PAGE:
Barack Obama has set out to woo the Evangelical vote.

Evangelicals are not a homogenous bloc of voters and differ on a number of issues. However, there are fundamentals that a vast majority of Evangelicals agree on and abortion is one of them.

This week, Candidate Obama’s interview with Christianity Today was posted online and he spoke with CBN and Beliefnet this week as well.

Christianity Today asked him about abortion and he replied, in part:

I don’t know anybody who is pro-abortion. I think it’s very important to start with that premise. I think people recognize what a wrenching, difficult issue it is. . . .Ultimately, women are in the best position to make a decision at the end of the day about these issues. With significant constraints. For example, I think we can legitimately say — the state can legitimately say — that we are prohibiting late-term abortions as long as there’s an exception for the mother’s health.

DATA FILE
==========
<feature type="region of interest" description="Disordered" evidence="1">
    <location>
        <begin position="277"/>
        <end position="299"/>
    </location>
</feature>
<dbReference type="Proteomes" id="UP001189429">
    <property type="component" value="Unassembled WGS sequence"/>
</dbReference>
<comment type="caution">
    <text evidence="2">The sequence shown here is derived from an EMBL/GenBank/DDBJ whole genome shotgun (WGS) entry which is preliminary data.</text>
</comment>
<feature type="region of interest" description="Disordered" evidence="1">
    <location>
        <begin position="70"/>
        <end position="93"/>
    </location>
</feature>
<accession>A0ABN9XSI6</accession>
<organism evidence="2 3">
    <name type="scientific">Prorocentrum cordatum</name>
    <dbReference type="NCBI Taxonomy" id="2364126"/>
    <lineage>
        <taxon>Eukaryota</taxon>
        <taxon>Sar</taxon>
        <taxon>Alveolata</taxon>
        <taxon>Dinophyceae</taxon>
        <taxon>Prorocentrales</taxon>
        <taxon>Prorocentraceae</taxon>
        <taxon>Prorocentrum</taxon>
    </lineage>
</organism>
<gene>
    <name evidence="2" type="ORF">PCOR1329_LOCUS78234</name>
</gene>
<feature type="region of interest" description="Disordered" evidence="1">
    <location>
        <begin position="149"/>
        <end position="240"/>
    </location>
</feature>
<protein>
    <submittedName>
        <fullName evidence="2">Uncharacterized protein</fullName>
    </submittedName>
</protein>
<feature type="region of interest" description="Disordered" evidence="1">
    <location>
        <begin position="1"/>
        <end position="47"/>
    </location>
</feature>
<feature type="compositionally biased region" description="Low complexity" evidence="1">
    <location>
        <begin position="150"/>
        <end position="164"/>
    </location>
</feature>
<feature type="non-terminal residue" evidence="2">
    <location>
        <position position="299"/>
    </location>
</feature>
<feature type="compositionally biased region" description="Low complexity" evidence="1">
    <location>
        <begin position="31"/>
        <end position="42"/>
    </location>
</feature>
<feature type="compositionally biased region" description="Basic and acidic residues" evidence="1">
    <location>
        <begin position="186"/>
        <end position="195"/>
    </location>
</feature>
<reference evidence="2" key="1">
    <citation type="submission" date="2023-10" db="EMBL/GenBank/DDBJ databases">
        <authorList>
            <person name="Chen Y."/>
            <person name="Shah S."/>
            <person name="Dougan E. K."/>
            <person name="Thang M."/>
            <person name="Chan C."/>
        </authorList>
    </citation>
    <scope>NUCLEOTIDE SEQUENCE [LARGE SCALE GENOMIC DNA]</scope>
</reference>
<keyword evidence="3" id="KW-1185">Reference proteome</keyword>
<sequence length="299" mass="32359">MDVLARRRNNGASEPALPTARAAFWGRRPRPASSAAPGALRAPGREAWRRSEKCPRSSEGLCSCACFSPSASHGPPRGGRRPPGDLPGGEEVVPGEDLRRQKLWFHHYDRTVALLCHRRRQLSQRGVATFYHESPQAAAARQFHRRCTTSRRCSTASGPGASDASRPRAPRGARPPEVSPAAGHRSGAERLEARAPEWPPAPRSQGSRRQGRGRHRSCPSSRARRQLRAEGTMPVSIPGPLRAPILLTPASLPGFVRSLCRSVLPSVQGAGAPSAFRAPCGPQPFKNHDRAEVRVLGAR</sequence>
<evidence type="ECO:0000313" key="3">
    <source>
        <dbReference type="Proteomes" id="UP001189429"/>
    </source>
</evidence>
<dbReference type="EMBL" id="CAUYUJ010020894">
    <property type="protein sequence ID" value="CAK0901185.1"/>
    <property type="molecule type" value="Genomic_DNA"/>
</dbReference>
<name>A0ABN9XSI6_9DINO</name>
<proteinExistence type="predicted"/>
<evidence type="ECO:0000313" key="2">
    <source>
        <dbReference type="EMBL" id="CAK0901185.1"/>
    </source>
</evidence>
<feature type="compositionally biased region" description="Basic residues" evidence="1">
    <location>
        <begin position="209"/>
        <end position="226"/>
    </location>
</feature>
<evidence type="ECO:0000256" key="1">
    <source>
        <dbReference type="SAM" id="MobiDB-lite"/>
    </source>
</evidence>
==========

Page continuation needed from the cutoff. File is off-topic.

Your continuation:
Mr. Obama, a lawyer who has taught constitutional law, claims that a “health” exception is needed in abortion laws. But, unlike Mr. Obama, the average reader may be unaware of another Supreme Court decision related to abortion. Doe v. Bolton was handed down the same day as Roe v. Wade, which legalized abortion. Doe v. Bolton defined health to mean:

“all factors—physical, emotional, psychological, familial, and the woman’s age—relevant to the well-being of the patient.”

Under Doe, a woman can have an abortion for any reason. The only one who has the right to judge her reasoning is the abortionist.

Many Evangelicals are aware of this so it is doubtful that Mr. Obama’s remarks will have much sway.

www.lauraechevarria.com

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